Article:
Joel and I have been in conversation for years now. As maybe this blog will reveal over time, he’s just the kind of friend to push your thinking forward when you are getting complacent, frustrated, stuck, inappropriately indignant, or just plain intolerable. We all need those kinds of friends, and I’m fortunate Joel has been one for me.
Like Joel’s story, my own isn’t the straightforward narrative of a “cradle Mennonite.” I grew up in rural Lancaster County, close to my Amish neighbors, who sold us raw milk, used our telephone in an emergency, and occasionally babysat us. I was a wildly churched child, attending every Vacation Bible School in our rural area and hitching a ride to Sunday School from any neighbor who would tolerate me. In adolescence, I decided to stick with the Mennonites for reasons that were clear even at the time: every church preached that we should be like Jesus, and the Mennonites I knew best fit that description as I understood it at that time: patient with each other, humble, and radically hospitable, even in poverty. Like many adolescents, I detested bullshit, and the Mennonites addressed the hypocrisy of Christian support for war explicitly by calling it what it is—sin—and fighting against it. The peace that comes from living with consistency was more appealing that anything any other faith could offer, and I’ve been Mennonite ever since.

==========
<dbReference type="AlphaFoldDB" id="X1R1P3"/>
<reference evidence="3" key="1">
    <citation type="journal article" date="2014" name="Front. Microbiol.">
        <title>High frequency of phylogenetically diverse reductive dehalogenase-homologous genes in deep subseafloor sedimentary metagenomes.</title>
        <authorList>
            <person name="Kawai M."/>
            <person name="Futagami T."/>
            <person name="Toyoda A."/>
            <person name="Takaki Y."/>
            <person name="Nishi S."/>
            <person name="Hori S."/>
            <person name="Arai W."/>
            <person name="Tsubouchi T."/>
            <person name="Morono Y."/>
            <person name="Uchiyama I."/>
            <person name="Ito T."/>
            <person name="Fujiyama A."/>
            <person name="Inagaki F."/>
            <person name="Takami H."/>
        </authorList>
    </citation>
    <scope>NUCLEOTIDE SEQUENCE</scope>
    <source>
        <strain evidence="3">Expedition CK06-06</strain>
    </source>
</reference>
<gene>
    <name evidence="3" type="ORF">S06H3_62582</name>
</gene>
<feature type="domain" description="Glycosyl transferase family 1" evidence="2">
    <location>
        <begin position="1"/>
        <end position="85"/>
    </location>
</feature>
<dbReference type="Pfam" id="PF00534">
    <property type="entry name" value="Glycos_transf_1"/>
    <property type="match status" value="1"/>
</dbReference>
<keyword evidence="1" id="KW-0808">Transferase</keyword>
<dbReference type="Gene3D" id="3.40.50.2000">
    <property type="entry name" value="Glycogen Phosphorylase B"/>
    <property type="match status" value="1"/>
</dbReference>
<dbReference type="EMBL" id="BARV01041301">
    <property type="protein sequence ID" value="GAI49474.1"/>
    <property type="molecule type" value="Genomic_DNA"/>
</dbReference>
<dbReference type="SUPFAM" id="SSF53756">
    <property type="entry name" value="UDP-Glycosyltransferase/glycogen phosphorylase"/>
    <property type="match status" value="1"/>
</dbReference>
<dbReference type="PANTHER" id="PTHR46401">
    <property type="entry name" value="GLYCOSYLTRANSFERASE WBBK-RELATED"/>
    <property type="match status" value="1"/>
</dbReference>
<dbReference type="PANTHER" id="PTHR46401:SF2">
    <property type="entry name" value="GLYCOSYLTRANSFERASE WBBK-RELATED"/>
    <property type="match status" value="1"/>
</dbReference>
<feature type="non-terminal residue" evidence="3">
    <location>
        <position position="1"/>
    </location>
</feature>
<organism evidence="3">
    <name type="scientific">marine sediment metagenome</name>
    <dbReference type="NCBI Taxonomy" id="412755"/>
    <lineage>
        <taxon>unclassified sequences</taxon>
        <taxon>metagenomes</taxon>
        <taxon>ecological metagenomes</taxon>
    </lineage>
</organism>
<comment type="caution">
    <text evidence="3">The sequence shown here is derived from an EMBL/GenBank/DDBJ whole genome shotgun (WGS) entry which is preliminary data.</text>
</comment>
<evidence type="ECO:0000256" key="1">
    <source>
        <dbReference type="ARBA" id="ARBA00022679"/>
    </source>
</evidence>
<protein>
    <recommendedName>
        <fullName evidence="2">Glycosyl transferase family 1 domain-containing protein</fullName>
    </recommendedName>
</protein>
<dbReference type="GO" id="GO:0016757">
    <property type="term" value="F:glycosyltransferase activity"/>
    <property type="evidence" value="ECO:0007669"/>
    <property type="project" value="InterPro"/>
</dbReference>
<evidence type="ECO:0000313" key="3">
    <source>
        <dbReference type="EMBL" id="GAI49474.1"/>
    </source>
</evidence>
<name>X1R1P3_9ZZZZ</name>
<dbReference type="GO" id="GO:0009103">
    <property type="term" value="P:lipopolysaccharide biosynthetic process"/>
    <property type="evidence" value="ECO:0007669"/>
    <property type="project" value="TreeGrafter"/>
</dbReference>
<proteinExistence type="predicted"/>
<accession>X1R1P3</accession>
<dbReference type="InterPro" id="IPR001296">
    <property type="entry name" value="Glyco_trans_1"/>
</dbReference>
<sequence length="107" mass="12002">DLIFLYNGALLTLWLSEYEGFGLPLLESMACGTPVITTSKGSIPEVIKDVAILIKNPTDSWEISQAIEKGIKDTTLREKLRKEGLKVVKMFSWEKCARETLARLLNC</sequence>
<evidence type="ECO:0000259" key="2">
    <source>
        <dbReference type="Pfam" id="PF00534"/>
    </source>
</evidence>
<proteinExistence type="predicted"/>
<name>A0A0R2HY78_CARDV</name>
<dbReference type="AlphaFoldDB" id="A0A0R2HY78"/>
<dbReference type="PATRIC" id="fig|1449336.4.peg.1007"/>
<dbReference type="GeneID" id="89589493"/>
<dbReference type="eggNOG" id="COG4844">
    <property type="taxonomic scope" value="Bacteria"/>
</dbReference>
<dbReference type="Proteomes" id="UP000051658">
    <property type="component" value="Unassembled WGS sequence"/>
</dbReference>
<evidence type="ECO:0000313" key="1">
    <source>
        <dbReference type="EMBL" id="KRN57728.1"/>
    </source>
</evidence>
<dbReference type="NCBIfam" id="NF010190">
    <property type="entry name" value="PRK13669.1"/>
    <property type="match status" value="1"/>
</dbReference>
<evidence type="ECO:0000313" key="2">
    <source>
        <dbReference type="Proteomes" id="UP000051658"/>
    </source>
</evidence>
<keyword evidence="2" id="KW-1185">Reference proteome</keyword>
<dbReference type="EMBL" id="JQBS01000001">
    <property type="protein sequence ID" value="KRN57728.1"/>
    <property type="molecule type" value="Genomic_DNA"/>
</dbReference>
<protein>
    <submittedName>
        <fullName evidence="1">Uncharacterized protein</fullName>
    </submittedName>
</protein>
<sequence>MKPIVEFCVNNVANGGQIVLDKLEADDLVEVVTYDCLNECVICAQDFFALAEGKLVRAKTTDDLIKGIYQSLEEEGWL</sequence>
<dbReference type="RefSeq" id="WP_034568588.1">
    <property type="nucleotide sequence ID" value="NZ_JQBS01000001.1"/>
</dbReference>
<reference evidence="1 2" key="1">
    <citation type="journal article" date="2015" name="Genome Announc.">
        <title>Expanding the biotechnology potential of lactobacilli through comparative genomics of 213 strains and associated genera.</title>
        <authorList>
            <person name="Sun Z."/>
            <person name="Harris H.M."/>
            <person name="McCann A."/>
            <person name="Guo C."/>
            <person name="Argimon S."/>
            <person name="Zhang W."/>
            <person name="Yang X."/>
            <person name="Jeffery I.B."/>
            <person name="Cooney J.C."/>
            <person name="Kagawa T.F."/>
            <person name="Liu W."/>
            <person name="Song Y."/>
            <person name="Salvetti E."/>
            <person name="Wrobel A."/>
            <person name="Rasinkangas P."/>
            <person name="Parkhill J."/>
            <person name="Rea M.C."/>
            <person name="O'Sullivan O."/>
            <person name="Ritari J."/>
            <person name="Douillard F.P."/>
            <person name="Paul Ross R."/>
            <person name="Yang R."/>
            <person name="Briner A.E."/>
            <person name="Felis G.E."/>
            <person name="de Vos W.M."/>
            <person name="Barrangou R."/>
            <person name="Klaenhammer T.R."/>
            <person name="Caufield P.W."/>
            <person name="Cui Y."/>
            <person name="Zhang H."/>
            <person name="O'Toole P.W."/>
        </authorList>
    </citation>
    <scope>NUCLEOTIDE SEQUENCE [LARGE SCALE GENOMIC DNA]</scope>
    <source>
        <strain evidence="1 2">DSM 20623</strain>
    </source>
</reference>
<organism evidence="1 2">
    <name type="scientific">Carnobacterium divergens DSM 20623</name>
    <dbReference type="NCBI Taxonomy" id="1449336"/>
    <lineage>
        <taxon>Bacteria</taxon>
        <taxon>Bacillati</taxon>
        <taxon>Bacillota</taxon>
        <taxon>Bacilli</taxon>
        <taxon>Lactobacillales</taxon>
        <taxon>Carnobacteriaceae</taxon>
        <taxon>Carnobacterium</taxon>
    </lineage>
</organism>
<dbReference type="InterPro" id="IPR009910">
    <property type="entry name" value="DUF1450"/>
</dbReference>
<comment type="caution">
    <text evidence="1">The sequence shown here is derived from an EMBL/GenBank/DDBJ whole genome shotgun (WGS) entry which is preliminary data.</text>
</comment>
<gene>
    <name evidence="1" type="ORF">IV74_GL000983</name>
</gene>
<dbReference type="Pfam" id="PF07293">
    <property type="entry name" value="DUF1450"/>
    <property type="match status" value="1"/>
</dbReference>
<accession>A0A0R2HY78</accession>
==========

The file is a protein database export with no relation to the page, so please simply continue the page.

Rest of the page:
My faith has been the least complicated part of my life. I’m not naïve about the Mennonite tradition, Mennonite organizations, or Mennonite people, but I continue to be inspired by the best of each. I fail often in my faith, but it never fails to provide me with a higher standard than that which I’d default to if I weren’t committed to the disciplines of simplicity and peace-making. After decades of practice, I’ve got the hang of a lot of it—some of it ingrained since before I joined the church, from living in a Mennonite enclave. It informs my politics, my relational style, my parenting, my research, and my teaching in ways that I sometimes only become aware of after someone else points it out. I take that as a good sign but also as a reminder to always be critical about faith because faith, taken seriously, has consequences.
I consider this blog a public effort to do that well or at least often, even if we’re not talking about religion explicitly. And I’m grateful for the challenge and the chance to do it with a longtime friend.